JOHN WHITE, JR. was a terrible encyclopedia salesman.
It was the summer of 1959 and the man who would go on to become head of the engineering directorate at the National Science Foundation, dean of engineering at Georgia Tech and chancellor of the University of Arkansas, was just looking for some air conditioning.
At 19 years old, White and his fellow salesmen had been dropped off in a Little Rock neighborhood to haul boxes of the reference books door-to-door, and he was terrible at it.
“I was the world’s worst seller of encyclopedias,” White said. “I concluded sales was not in my competency list.” He quit after two days.
As it turns out, selling was what White spent most of his career doing.
He didn’t wind up selling books, or any commodity, really – White was in the business of selling ideas.
After graduating from the University of Arkansas in 1962 with a bachelor’s degree in industrial engineering, White took a job at Tennessee Eastman Company, where he intended to stay his entire career.
On Feb. 23, 1963, White’s boss, Buck Newsome, went on a fishing trip with Herb Manning, head of the industrial engineering department at Virginia Tech, known as Virginia Polytechnic Institute at the time. Manning had two openings on his faculty, because two instructors had been mobilized through the National Guard to deploy to Berlin, and he wondered whether Newsome knew anyone who might step in.
Newsome did, but White had a small problem: he and Mary Elizabeth Quarles were engaged to be married on April 13. He asked Mary Lib what she thought.
“She said, ‘Well, I guess you’ll just have to commute.” That decision set White on a path that would take him to some of the highest ranks in academia, industry and the federal government.
He took the job on the condition the school would support him until he completed his master’s degree in industrial engineering.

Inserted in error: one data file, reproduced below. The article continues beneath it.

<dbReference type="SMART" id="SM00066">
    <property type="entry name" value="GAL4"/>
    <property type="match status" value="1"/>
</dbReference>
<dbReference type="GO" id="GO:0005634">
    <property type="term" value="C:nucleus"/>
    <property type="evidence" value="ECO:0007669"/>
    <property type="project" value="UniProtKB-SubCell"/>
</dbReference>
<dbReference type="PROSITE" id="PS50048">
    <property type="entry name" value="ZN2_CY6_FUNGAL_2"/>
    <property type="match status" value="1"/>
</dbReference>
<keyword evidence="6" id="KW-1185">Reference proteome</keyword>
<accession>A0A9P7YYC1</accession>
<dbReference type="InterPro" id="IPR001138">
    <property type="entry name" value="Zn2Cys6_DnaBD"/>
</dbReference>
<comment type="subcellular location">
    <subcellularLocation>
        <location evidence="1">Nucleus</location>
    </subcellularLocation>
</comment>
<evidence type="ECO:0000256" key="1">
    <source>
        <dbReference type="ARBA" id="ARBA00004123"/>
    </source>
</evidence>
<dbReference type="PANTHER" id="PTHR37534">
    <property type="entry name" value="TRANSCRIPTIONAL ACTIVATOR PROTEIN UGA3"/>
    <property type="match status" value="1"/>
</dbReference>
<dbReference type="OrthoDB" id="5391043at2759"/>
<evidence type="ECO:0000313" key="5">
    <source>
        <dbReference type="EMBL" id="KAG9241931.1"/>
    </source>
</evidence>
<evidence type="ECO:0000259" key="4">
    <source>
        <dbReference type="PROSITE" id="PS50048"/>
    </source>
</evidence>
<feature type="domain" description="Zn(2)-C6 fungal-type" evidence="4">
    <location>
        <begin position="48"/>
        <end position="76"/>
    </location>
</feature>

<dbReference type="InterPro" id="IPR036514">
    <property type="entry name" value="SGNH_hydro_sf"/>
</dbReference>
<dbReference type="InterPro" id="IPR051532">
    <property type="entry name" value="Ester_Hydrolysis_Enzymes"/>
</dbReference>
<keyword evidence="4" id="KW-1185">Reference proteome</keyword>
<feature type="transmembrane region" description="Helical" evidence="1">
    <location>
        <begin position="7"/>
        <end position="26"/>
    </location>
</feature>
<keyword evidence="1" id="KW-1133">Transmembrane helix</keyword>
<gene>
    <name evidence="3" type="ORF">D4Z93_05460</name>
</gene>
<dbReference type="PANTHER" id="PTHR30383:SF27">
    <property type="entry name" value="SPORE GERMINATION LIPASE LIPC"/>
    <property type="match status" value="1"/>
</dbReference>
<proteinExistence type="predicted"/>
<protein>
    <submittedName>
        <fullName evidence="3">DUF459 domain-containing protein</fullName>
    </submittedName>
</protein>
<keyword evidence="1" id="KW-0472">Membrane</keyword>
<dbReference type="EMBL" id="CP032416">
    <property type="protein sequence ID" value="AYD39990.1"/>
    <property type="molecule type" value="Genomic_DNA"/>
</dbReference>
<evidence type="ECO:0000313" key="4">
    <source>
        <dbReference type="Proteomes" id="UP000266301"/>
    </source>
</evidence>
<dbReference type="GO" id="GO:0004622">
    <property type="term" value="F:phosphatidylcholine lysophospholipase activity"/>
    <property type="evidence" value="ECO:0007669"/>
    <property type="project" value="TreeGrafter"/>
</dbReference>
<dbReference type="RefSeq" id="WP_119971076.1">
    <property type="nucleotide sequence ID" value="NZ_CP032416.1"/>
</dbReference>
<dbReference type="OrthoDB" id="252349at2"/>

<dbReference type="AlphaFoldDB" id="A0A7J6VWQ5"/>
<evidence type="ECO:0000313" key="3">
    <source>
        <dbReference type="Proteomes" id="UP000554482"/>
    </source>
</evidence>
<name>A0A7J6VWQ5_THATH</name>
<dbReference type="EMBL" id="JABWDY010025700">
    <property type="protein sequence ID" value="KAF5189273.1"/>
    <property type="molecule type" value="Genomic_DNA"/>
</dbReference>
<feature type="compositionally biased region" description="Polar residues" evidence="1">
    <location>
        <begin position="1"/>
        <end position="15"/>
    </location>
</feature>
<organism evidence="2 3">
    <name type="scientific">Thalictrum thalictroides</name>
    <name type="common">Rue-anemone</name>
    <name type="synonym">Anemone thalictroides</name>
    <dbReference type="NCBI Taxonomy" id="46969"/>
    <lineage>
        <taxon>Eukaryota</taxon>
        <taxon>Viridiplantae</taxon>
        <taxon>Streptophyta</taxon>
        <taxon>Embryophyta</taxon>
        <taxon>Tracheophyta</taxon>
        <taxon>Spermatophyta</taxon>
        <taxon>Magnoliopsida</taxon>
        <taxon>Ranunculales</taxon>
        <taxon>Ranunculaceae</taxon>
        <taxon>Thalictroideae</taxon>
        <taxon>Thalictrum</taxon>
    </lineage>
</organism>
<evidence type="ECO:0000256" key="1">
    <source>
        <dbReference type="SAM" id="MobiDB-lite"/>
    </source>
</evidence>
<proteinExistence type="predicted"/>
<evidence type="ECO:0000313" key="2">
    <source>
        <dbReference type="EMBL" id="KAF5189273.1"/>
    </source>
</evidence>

White still remembers his first day in the classroom. It was the day he realized he was put on earth to be an educator.
“Naturally, I was very nervous,” White said. “I had never taught before. Here I was just a year and a half into my industry work. Some of my students were older than I was. I just remember walking into the room, standing in front of the class and thinking ‘Oh my goodness. Here I am. This is what I was put here to do.”
There were challenges, but White found success. He credits his classroom success to something that eluded him when he was selling encyclopedias: passion.
“Back then, I realized I needed to sell myself to these students,” he said. “They needed to have confidence in me, be confident I knew my subject, and confident I cared about them. I always tried to teach with a lot of passion, a lot of enthusiasm, a lot of excitement about having the opportunity to be with the students.”
Over the course of his 56-year career, White, who never thought he would sell anything, sold his passion and his expertise to more than 4,000 students. His work touched the lives of tens of thousands more through his leadership.
White completed his master’s degree and pursued a doctorate at Ohio State. He graduated and joined the faculty of Virginia Tech, where he earned tenure after a year and a half. He taught for five years before joining the faculty at Georgia Tech, where he was a faculty member for more than 22 years, ultimately serving as dean of engineering.
He took a brief detour from his teaching path when in 1988 he was tapped to serve as assistant director for engineering at the National Science Foundation, a post he held for three years.
During that time, White focused on something that would be a hallmark of his leadership tenure: expanding opportunities for women and underrepresented minorities to enter the field of engineering.
It wasn’t always a popular pursuit. White received national criticism and was accused of using his post to conduct “social engineering.” Engineering leaders from a variety of corners tried to convince him that women simply were not meant to be engineers; they simply did not have the capacity to succeed in math and science. He didn’t let those people slow him down.
“Just because people were criticizing me and resisting my efforts didn’t make me question whether I should be doing it,” he said. White knew he had the support of NSF Director Erich Bloch and he pressed on.
White ultimately earned NSF’s Distinguished Service Medal for his impact in growing the ranks of women and underrepresented groups in engineering. He was also honored for his progress in building interdisciplinary collaboration in engineering education.
In 1997, the call, or rather, calls came. The University of Arkansas needed a new chancellor, and they wanted to talk to White about it.
White was Dean of Engineering at Georgia Tech. It was an excellent job. He had a wonderful faculty. He was surrounded by outstanding students.